As has been cited above, this is absolutely false. The case law is cited. As a courtesy to your friends in law enforcement you may want to educate them on the law in Wisconsin. The City of Racine was sued by Wisconsin Carry for arresting one of our members for obstruction for merely refusing to give their name. A judgement of 10,000 was entered against Racine for this illegal arrest without probable cause. Its frightening that those in law enforcement do not know the law.

    Racine had to learn the hard way: http://www.youtube.com/wisconsincarr.../1/PuiO8tixuKY

    Im confused on why if your doing nothing wrong and are approched by police that people are so unwilling to tell them their name or give them ID...what is so wrong with showing them? im confused..
    If you want to show them your ID just because they demand it, thats your choice.

    As to what is wrong with showing them.

    If you have done nothing wrong, why should you show them? This is not a police-state. Citizens are not assumed to be guilty. We have a right to privacy. Police have a duty to follow the law. Why shouldn't you just show police your ID upon demand. Because we are FREE PEOPLE. Freedom means you don't have to show ID to law enforcement just because THEY demand it.

    Freedom means that the police do not get special powers over law-abiding citizens just because they are police.

    Freedom means that police are JUST people, no more or less than you or I, and they have no more moral authority to demand your ID (if you are not breaking the law) than you have moral authority to walk up to a stranger on the street and demand their ID.

    If those principled reasons why you shouldn't show police your ID are not enough here are some practical reasons:

    Police are human... they have prejudices and grudges, and personal issues just like anyone else. Because of the authority their job gives them against criminals, it could be VERY tempting for them to misuse that authority against the law abiding. Maybe the police don't like how I look. Maybe they don't like that I carry a gun. Despite the fact that is all legal, I don't want to give the police my name so they can find out where I live and perhaps wait for me to leave my house and give me "special" attention for driving a couple MPH over the speed limit.

    When I've done nothing wrong, I don't want the police to have my name so that if I run into an arrogant cop who doesn't support the right to keep and bear arms he doesn't go back to the police station and say to all the other cops "yeah, that Nik Clark that lives over on xyz street was a real ass" (just because I open-carry) and have the rest of the police know my name and have that ONE officers personal judgement of me (which is just his own perception based on his personality and his disposition at the moment he interacted with me) imposed on other officers who could decide to run my name, see what I drive and harass me for minor traffic infractions.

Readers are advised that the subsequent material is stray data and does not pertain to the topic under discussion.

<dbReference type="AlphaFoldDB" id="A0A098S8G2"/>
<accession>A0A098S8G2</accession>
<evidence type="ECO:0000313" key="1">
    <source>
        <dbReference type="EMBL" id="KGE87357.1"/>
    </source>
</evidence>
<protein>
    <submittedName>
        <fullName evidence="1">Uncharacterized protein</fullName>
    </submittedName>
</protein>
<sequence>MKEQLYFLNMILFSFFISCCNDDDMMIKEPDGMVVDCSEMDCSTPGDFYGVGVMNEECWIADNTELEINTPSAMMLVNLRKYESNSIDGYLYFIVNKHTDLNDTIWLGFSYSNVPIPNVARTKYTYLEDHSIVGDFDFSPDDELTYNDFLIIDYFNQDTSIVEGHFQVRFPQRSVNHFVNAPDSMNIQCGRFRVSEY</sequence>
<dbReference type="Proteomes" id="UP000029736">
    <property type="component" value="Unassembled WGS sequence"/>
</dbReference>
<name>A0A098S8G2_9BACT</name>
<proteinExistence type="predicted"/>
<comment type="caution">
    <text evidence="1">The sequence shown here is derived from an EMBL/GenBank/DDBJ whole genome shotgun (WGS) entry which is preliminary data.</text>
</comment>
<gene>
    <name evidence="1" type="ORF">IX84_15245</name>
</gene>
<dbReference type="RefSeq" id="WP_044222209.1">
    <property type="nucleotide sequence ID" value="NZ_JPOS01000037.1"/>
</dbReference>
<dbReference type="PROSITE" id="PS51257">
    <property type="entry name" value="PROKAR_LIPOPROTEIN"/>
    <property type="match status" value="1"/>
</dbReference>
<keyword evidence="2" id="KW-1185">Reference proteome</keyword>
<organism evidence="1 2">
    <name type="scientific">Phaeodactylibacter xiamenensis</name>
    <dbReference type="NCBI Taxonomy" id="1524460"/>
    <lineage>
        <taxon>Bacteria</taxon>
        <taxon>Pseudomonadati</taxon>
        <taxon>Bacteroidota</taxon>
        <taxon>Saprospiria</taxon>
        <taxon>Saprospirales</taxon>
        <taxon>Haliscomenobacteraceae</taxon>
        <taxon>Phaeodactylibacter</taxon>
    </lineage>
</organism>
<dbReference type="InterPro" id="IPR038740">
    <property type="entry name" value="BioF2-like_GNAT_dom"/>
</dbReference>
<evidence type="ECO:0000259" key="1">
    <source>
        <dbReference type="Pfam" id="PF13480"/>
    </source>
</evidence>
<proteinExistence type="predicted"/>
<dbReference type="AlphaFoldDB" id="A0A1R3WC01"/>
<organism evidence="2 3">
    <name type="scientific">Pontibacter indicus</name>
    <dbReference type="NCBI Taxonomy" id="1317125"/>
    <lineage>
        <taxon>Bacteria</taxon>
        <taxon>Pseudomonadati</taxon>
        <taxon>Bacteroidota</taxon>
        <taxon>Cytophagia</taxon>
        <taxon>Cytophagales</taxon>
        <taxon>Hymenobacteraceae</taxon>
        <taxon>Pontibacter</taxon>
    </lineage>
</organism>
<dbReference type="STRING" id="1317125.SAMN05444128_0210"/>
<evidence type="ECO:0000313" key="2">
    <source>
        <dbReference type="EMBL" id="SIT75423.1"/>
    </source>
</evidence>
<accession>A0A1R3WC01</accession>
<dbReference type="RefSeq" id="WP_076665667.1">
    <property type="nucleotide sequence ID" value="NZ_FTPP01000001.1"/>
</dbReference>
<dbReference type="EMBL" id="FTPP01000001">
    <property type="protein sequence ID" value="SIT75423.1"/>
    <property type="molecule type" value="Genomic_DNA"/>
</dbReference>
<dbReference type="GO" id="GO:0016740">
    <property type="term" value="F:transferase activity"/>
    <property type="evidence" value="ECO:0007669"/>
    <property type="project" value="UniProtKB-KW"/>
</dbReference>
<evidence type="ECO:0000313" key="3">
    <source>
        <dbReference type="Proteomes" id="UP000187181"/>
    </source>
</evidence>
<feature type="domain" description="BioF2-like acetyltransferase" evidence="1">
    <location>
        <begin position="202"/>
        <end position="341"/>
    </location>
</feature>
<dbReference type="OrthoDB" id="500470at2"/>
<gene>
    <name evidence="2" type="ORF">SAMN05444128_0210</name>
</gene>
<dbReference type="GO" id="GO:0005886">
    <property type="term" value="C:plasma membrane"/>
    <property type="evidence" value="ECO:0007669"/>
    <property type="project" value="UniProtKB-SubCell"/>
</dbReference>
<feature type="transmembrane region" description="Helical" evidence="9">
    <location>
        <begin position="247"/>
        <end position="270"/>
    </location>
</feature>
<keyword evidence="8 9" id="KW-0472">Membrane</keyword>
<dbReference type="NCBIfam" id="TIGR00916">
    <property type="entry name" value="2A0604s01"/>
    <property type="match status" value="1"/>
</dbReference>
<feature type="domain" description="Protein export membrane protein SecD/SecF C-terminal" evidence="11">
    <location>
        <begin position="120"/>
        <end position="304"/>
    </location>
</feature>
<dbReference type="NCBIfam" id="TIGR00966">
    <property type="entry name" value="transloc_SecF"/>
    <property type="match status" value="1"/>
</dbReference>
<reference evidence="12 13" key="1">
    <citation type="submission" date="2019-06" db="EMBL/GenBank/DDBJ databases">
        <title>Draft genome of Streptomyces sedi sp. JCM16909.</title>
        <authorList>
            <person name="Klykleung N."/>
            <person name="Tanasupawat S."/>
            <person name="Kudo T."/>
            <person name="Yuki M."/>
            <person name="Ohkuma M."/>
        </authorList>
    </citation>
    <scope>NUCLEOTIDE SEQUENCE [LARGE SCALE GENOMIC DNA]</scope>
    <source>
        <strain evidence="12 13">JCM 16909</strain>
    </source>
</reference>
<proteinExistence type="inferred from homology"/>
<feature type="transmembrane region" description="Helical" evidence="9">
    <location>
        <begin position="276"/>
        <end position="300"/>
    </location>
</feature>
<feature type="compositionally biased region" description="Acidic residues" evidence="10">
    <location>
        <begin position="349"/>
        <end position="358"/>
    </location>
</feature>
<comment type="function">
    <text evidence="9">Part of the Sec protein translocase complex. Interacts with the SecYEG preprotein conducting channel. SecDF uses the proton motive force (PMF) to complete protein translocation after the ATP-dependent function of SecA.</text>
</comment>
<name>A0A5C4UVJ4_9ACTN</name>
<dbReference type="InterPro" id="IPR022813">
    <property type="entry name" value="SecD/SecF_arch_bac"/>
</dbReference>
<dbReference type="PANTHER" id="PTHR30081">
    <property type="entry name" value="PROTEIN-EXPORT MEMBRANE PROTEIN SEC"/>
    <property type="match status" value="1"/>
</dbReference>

By knowing and exercising my rights, I'm not enabling the police to overstep their authority. Despite doing NOTHING wrong, if I exercise my right to not give my name, I'm letting the police know the limits of their authority. (sounds like your friends need to be reminded of this) History shows us that rights unexercised are rights lost. This just encourages the encroachment of tyranny.

    Its very important that police abide within the law, not outside of it. Its very important that police don't get to assume authority that the law doesn't allow them to.

    If we let police assume authority that the law doesn't allow them to, what good is voting? What good is electing representatives who will go debate laws and debate the limits of the law and the limits of police authority? If we just "do what police say" despite the fact that the law doesn't provide them that authority, we are ENABLING them to assume powers they don't have by law. That skips the legislative process and removes the ability of the people to have a say in the laws they live under.

    We are suppose to have a government OF the people BY the people FOR the people. Not a government of the police, by the police, for the police.
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  10. #10
    Regular Member comp45acp's Avatar
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    Quote Originally Posted by Wisconsin Carry, Inc. - Chairman View Post
    As has been cited above, this is absolutely false. The case law is cited. As a courtesy to your friends in law enforcement you may want to educate them on the law in Wisconsin. The City of Racine was sued by Wisconsin Carry for arresting one of our members for obstruction for merely refusing to give their name. A judgement of 10,000 was entered against Racine for this illegal arrest without probable cause. Its frightening that those in law enforcement do not know the law.

    Racine had to learn the hard way: http://www.youtube.com/wisconsincarr.../1/PuiO8tixuKY



    If you want to show them your ID just because they demand it, thats your choice.

    As to what is wrong with showing them.